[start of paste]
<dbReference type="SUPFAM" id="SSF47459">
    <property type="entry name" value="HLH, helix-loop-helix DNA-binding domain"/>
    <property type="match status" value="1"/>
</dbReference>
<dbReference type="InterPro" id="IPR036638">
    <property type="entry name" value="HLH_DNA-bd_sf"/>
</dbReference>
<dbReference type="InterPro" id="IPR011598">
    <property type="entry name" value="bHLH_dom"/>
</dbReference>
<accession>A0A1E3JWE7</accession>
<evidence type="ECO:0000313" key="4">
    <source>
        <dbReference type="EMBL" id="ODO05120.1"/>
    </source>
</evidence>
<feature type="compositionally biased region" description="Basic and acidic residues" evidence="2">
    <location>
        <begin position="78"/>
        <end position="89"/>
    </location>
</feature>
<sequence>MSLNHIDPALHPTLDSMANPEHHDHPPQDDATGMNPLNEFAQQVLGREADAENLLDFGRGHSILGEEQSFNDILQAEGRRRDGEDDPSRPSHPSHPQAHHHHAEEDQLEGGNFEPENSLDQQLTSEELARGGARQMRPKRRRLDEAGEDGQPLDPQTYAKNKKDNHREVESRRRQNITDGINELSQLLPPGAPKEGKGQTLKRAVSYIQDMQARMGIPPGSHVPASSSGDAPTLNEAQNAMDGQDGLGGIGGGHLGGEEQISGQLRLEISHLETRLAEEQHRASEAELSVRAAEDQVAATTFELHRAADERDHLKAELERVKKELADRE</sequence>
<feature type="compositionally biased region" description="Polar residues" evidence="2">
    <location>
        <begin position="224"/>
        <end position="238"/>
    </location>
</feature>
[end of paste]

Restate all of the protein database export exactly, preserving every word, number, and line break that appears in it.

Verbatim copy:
<dbReference type="SUPFAM" id="SSF47459">
    <property type="entry name" value="HLH, helix-loop-helix DNA-binding domain"/>
    <property type="match status" value="1"/>
</dbReference>
<dbReference type="InterPro" id="IPR036638">
    <property type="entry name" value="HLH_DNA-bd_sf"/>
</dbReference>
<dbReference type="InterPro" id="IPR011598">
    <property type="entry name" value="bHLH_dom"/>
</dbReference>
<accession>A0A1E3JWE7</accession>
<evidence type="ECO:0000313" key="4">
    <source>
        <dbReference type="EMBL" id="ODO05120.1"/>
    </source>
</evidence>
<feature type="compositionally biased region" description="Basic and acidic residues" evidence="2">
    <location>
        <begin position="78"/>
        <end position="89"/>
    </location>
</feature>
<sequence>MSLNHIDPALHPTLDSMANPEHHDHPPQDDATGMNPLNEFAQQVLGREADAENLLDFGRGHSILGEEQSFNDILQAEGRRRDGEDDPSRPSHPSHPQAHHHHAEEDQLEGGNFEPENSLDQQLTSEELARGGARQMRPKRRRLDEAGEDGQPLDPQTYAKNKKDNHREVESRRRQNITDGINELSQLLPPGAPKEGKGQTLKRAVSYIQDMQARMGIPPGSHVPASSSGDAPTLNEAQNAMDGQDGLGGIGGGHLGGEEQISGQLRLEISHLETRLAEEQHRASEAELSVRAAEDQVAATTFELHRAADERDHLKAELERVKKELADRE</sequence>
<feature type="compositionally biased region" description="Polar residues" evidence="2">
    <location>
        <begin position="224"/>
        <end position="238"/>
    </location>
</feature>